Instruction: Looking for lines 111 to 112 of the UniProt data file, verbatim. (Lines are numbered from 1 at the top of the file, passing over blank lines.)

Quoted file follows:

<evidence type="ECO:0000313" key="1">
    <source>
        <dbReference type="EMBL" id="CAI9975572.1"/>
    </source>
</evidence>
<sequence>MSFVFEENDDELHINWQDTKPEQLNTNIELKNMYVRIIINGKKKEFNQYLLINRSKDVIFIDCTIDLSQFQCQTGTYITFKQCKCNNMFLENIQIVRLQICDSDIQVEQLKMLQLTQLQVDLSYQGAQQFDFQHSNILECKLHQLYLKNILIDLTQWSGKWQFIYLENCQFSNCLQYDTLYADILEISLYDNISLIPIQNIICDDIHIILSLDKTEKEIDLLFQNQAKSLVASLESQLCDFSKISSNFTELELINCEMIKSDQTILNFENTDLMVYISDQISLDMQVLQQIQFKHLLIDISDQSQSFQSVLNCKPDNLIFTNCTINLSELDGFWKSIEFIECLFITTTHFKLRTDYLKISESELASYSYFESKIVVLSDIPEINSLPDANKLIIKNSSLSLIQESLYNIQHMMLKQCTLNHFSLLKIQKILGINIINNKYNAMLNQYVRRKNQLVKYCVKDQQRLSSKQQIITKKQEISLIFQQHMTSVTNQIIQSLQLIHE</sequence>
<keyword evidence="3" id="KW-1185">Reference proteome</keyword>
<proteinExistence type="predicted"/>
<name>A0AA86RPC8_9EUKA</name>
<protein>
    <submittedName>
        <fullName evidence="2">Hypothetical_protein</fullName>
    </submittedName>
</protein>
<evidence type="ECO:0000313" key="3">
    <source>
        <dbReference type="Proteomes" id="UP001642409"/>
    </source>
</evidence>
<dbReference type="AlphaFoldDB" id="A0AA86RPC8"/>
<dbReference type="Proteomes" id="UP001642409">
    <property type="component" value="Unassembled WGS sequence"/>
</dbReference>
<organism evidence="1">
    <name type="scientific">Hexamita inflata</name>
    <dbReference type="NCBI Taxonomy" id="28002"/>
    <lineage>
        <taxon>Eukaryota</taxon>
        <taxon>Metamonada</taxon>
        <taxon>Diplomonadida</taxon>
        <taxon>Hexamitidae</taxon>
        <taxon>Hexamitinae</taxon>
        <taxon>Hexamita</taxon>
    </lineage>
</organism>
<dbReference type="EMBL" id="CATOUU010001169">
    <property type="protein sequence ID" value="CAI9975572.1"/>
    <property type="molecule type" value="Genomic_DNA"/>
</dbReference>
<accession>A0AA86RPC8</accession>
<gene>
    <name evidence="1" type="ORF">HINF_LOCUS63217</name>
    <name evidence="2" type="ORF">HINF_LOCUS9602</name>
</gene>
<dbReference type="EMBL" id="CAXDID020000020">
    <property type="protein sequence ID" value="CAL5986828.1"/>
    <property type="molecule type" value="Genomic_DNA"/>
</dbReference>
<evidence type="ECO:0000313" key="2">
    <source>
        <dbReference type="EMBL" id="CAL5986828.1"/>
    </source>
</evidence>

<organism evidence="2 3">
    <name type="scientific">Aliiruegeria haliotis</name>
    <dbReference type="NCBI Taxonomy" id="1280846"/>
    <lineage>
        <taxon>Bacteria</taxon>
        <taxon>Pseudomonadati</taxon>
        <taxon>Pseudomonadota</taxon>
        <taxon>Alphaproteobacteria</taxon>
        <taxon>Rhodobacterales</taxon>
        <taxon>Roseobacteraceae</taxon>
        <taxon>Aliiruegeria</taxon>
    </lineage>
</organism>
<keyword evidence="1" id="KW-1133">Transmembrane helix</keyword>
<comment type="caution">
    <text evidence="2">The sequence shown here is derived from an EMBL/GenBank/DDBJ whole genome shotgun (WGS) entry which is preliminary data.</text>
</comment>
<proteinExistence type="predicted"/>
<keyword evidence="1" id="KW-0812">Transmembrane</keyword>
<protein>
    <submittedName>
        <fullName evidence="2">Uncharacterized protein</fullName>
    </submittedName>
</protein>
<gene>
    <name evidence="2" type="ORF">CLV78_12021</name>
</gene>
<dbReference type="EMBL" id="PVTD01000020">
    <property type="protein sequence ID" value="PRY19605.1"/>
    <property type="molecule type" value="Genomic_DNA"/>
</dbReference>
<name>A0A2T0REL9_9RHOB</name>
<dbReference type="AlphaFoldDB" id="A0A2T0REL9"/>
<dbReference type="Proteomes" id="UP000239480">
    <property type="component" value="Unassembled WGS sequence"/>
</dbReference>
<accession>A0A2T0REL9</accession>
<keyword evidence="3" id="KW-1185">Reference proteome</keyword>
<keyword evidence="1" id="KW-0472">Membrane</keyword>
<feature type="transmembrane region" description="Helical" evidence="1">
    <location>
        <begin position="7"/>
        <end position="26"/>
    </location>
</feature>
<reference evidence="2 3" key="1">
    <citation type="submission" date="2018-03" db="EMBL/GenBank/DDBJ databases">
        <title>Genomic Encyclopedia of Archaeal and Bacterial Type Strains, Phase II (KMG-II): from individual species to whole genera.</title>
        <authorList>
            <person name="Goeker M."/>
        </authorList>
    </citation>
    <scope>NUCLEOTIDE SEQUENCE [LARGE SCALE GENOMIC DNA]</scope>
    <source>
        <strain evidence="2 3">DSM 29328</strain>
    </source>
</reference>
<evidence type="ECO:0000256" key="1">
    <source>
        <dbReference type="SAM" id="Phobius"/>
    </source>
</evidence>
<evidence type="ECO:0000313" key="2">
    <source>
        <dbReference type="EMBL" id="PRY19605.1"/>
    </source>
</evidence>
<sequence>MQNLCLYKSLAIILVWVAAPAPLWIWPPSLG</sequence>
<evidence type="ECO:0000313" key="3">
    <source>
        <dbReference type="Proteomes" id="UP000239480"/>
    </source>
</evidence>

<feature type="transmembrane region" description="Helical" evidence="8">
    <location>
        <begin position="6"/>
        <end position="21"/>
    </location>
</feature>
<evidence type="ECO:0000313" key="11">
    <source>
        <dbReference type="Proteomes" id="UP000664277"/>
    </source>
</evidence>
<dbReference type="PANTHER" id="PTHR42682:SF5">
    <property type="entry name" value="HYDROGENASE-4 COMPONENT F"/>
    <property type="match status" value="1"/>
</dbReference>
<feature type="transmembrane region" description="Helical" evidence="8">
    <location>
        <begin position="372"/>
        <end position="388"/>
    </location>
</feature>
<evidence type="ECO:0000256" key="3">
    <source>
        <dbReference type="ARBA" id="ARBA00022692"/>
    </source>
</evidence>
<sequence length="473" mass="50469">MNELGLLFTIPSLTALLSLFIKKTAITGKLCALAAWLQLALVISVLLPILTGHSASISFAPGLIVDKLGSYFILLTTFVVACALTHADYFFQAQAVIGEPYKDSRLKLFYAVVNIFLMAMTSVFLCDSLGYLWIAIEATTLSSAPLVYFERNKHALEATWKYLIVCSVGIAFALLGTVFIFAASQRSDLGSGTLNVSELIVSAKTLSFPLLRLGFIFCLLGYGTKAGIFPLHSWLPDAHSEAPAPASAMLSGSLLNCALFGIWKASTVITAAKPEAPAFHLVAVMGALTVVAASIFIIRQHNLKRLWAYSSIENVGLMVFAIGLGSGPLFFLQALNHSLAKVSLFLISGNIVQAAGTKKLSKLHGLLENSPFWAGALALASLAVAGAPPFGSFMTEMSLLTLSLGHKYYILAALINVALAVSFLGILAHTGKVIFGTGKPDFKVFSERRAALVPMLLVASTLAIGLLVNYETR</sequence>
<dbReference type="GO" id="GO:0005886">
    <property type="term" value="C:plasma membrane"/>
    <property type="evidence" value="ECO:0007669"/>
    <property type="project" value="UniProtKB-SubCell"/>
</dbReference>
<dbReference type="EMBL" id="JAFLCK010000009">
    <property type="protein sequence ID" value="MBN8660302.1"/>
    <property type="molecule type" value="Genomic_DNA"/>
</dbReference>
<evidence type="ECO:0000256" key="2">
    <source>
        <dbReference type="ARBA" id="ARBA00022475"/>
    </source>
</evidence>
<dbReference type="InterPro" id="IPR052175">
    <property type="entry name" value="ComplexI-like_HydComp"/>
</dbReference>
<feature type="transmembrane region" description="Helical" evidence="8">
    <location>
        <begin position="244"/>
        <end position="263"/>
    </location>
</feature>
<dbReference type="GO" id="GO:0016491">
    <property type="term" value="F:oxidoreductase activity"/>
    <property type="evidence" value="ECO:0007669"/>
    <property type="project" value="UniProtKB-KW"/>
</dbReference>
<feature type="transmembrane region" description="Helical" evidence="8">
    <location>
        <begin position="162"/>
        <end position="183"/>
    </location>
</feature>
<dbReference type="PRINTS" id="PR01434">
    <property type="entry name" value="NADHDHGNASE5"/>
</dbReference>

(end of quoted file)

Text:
<evidence type="ECO:0000256" key="1">
    <source>